This twisted irony is not lost on Marco, who says the organisation should be immediately dismantled - views echoed by Chrissie Foster whose two daughters Emma and Katie were raped by Melbourne priest Kevin O'Donnell, totally destroying their lives.

Emma became addicted to drugs, had eating disorders and self-harmed before overdosing on medication at 26. Katie was hit by a car after a drinking binge in 1999, leaving her brain damaged. Their late father Anthony, a campaigner against sexual abuse, fought for years to get justice for his daughters.

After news of Pell's conviction became public this week, Atchbishop of Melbourne Peter Comensoli admitted to ABC Melbourne the Church had engaged in cover ups and attempts to obstruct victims seeking redress and compensation.

During the interview, Archbishop Comensoli apologised to victims but refused to immediately dismantle Melbourne Response, saying calls were still coming through and he wished to keep its support arm, Carelink.

But Marco says victims of sex abuse by Catholic clergy should not touch Melbourne Response with a "10-foot pole". Instead, he urged them to contact police and Broken Rites Australia.

 

Chrissy Foster has called for the Melbourne Response to be dismantled following George Pell’s conviction for child sex crimes. Picture: Tony Gough
Chrissy Foster has called for the Melbourne Response to be dismantled following George Pell’s conviction for child sex crimes. Picture: Tony Gough

 

"I was one of the first survivors to actually approach the Melbourne Response in 1996, a couple of months after (it) was set up." Marco tells news.com.au.

"I had battled with what happened to me for a very, very long time. I went to the Church to seek an apology and recognition and acknowledgment of what happened to me.

"I went to an office in Melbourne. I went to see the commissioner (Peter O'Callaghan QC). That particular commissioner had explained to me a number of things that caused me to be effectively dissuaded from pursuing the Church.

"He said I was unlikely to get an apology. I left feeling very demoralised, very defeated. It was not a nice experience."

The stigma of being branded a liar who no one would believe reinforced what was instilled in Marco as a child, and he did not pursue the matter further for a few years. However, eventually he decided to battle on and he again approached the Church, determined to get justice.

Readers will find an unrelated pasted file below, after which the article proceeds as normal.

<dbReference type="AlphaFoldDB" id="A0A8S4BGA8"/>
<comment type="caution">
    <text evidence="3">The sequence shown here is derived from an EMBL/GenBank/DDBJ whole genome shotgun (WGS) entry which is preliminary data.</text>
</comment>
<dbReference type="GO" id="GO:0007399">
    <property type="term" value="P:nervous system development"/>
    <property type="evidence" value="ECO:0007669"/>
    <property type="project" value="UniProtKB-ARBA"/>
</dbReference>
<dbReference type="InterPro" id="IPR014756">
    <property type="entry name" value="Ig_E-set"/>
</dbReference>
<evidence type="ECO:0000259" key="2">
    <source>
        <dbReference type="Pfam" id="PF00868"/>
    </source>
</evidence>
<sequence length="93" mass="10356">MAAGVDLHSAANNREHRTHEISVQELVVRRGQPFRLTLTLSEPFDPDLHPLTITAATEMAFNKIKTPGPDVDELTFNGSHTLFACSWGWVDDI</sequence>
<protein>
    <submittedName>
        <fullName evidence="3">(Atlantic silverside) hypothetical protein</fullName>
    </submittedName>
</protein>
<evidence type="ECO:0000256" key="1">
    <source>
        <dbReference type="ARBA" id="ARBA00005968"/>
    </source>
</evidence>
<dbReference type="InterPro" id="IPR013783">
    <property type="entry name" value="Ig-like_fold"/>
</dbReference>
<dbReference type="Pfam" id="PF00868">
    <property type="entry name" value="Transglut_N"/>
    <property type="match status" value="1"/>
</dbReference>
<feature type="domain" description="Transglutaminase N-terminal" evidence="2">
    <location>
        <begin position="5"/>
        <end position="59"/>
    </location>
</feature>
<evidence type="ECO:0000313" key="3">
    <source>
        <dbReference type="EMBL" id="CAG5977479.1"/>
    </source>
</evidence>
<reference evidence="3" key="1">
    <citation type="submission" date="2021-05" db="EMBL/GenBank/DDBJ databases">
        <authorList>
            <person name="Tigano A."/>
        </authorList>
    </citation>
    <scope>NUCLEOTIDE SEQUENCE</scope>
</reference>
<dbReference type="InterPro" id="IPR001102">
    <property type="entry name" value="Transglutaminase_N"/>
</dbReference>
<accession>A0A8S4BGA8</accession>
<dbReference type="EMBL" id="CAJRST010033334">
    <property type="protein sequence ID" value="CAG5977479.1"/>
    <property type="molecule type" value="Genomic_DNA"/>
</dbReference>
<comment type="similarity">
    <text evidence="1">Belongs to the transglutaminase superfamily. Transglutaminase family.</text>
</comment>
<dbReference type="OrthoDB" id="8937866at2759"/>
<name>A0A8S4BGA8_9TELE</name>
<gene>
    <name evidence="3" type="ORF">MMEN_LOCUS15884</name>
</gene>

He contacted the Melbourne Response a second time, speaking to Mr O'Callaghan, who hit the headlines in August 2014 when he told the royal commission into institutional responses to child sexual abuse that he had never reported sexual abuse complaints against priests to the police.

"He said, 'It will be hard to substantiate what happened to you'," Marco told news.com.au. "He more or less implied that no one would believe me, that I had a whole lot of issues."

Complicating matters further, according to the Melbourne Response, was Marco being abused by a priest who was part of the order of the Jesuits, and the abuse happened at a school - this did not come under the remit of the Catholic Archdiocese of Melbourne.

"He said they did not deal with complaints coming from an order," Marco tells news.com.au.

"This happened at Xavier College in Melbourne in the 1970s. At that time, the Church knew there were paedophiles there (at the school), and they were left to do what they wanted to do.

"There were many problems at that school. It was not a one-off, there was a lot of abuse."

Undeterred, Marco started compiling evidence. He dug out an old 1971 Xavier College yearbook and found six boys who he recognised from his schooldays.

In 2005, Marco lodged a complain with the Catholic Church's Professional Standards Office (the PSO) in Sydney as part of Towards Healing Process to which he says the reluctant Jesuits signed up to after pressure.

He was assigned a female lawyer who managed to track down four of the boys, one who had also made a complaint against Fr Byrne, who died in 1974 aged 62 never facing any penalty for his despicable crimes that damaged so many young lives.

"I looked through old school books with photos," Marco said. "I picked out six names of kids I remembered at the time. I gave them to her thinking, 'These kids, adults now, might be able to shed light on what happened to me'.

"She came back and amazingly said, 'Your case has been substantiated'. And it was accepted by the Jesuits. She had contacted these six people and managed to get through to about four of them. One of them had put in a complaint themselves of being abused at the school at the same time."